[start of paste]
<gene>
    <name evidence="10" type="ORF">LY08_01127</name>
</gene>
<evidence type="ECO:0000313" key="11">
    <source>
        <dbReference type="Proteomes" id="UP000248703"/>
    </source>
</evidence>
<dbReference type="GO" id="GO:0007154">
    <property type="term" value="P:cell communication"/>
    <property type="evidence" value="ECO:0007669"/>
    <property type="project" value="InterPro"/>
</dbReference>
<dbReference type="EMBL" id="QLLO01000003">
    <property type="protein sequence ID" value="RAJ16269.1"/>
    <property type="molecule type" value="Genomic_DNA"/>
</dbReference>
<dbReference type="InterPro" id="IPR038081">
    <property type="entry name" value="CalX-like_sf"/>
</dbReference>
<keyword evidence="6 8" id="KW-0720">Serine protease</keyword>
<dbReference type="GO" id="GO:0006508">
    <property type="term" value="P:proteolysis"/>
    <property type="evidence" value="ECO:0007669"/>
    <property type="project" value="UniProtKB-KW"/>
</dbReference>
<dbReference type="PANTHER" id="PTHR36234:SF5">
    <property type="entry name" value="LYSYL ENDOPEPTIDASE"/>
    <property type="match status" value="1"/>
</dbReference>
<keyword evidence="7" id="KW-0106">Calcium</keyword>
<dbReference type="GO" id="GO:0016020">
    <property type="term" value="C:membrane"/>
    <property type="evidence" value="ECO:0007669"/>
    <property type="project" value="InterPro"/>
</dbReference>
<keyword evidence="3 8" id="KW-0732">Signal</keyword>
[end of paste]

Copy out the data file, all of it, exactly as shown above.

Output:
<gene>
    <name evidence="10" type="ORF">LY08_01127</name>
</gene>
<evidence type="ECO:0000313" key="11">
    <source>
        <dbReference type="Proteomes" id="UP000248703"/>
    </source>
</evidence>
<dbReference type="GO" id="GO:0007154">
    <property type="term" value="P:cell communication"/>
    <property type="evidence" value="ECO:0007669"/>
    <property type="project" value="InterPro"/>
</dbReference>
<dbReference type="EMBL" id="QLLO01000003">
    <property type="protein sequence ID" value="RAJ16269.1"/>
    <property type="molecule type" value="Genomic_DNA"/>
</dbReference>
<dbReference type="InterPro" id="IPR038081">
    <property type="entry name" value="CalX-like_sf"/>
</dbReference>
<keyword evidence="6 8" id="KW-0720">Serine protease</keyword>
<dbReference type="GO" id="GO:0006508">
    <property type="term" value="P:proteolysis"/>
    <property type="evidence" value="ECO:0007669"/>
    <property type="project" value="UniProtKB-KW"/>
</dbReference>
<dbReference type="PANTHER" id="PTHR36234:SF5">
    <property type="entry name" value="LYSYL ENDOPEPTIDASE"/>
    <property type="match status" value="1"/>
</dbReference>
<keyword evidence="7" id="KW-0106">Calcium</keyword>
<dbReference type="GO" id="GO:0016020">
    <property type="term" value="C:membrane"/>
    <property type="evidence" value="ECO:0007669"/>
    <property type="project" value="InterPro"/>
</dbReference>
<keyword evidence="3 8" id="KW-0732">Signal</keyword>